In order to prevail on a conspiracy claim under §§ 1983 and 1985 a plaintiff must prove that persons acting under color of state law conspired to deprive him of a federally protected right. Ridgewood Bd. Of Educ. v. N.E. ex re. M.E. , 172 F.3d 238, 254 (3d Cir. 1999). Given that Hartman did not challenge this claim in the briefing, summary judgment as to Count III of the Complaint for conspiracy is granted as to all of the Defendants. Fed.R.Civ.P. 56(e)(2) & (3).

B. Municipal Liability

Defendants' motion for summary judgment is denied as to municipal liability. A municipality is not liable under 42 U.S.C. § 1983 on a respondeat superior theory. Monell v. Dept. Soc. Servs. of New York , 436 U.S. 658, 691 (1978). However, a government entity may be liable for its agent's actions upon a demonstration that a policy or custom of the municipality caused, or was a "moving force" behind, the alleged violation of Plaintiffs rights. Kentucky v. Graham , 473 U.S. 159, 166 (1985) (quoting Polk County v. Dodson , 454 U.S. 312, 326 (1981)); Beck v. City of Pittsburgh , 89 F.3d 966, 971 (3d Cir. 1996). A plaintiff must show that the municipality acted with "deliberate indifference" to the known policy or custom. Canton v. Harris , 489 U.S. 378, 388 (1989). "A showing of simple or even heightened negligence will not suffice." Board of County Comm'rs of Bryan County, Okl. v. Brown , 520 U.S. at 397, 407 (1997).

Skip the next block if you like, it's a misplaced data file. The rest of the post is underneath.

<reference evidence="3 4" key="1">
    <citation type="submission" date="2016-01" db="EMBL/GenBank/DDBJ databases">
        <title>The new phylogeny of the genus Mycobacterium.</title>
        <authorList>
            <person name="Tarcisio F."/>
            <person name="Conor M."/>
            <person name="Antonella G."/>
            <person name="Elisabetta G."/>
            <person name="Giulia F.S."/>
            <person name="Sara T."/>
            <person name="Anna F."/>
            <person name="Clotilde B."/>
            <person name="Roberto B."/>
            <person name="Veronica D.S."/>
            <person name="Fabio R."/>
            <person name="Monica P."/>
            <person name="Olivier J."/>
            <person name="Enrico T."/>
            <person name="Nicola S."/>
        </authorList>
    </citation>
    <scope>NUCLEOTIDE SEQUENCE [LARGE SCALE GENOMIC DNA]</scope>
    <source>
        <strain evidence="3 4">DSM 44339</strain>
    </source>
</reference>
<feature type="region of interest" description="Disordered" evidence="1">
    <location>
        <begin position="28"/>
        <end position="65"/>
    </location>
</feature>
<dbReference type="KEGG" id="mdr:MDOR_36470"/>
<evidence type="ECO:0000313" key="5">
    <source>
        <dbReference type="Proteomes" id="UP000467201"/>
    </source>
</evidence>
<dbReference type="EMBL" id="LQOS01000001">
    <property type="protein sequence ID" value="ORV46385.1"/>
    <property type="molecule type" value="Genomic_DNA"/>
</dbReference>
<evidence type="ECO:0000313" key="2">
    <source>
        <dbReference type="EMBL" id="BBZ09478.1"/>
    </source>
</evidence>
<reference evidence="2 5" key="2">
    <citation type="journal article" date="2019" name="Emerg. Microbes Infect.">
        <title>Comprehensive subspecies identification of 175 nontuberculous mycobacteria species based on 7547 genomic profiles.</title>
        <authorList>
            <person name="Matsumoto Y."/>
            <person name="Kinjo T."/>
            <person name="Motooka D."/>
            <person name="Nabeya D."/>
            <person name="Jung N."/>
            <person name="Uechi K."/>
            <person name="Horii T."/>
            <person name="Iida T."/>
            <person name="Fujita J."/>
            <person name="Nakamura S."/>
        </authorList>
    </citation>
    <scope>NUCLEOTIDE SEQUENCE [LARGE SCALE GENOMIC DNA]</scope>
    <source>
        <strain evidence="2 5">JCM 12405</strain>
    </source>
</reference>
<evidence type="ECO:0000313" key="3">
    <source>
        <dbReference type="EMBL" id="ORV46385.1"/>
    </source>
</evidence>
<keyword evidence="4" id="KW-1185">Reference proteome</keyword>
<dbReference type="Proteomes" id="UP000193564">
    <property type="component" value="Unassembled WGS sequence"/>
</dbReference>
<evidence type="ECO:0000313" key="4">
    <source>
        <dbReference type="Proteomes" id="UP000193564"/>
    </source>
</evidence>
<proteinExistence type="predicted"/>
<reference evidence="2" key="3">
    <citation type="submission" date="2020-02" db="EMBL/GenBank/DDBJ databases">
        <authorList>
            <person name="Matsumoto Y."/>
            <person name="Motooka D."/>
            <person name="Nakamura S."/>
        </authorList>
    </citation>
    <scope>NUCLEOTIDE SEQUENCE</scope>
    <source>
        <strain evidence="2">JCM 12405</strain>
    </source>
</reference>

Here, Gloucester Township has a policy on procedures for responding to abandoned 911 calls. Policy or custom may be established in two ways. "Policy is made when a decision maker possess[ing] final authority to establish municipal policy with respect to the action' issues an official proclamation, policy, or edict." Andrews v. City of Philadelphia , 895 F.2d 1469, 1480 (3d Cir. 1990) (citations omitted). "A course of conduct is considered to be a custom' when, though not authorized by law, such practices of state officials [are] so permanent and well settled' as to virtually constitute law." Id . (citations omitted). Custom requires proof of knowledge and acquiescence by the decision maker. McTernan v. City of York, PA , 564 F.3d 636, 657-658 (3d Cir. 2009). Moreover, supervisors can be liable if they "established and maintained a policy, practice or custom which directly caused [the] constitutional harm, " or if they "participated in violating plaintiffs rights, directed others to violate them, or, as the person[s] in charge, had knowledge of and acquiesced in [their] subordinates' violations." Santiago v. Warminster Twp. , 629 F.3d 121, 129 (3d Cir. 2010) (citations omitted). Thus, in order to prevail against the government entity, "[a] plaintiff must identify the challenged policy, attribute it to the city itself, and show a causal link between execution of the policy and the injury suffered." Losch v. Parkesburg , 736 F.2d 903, 910 (3d Cir. 1984).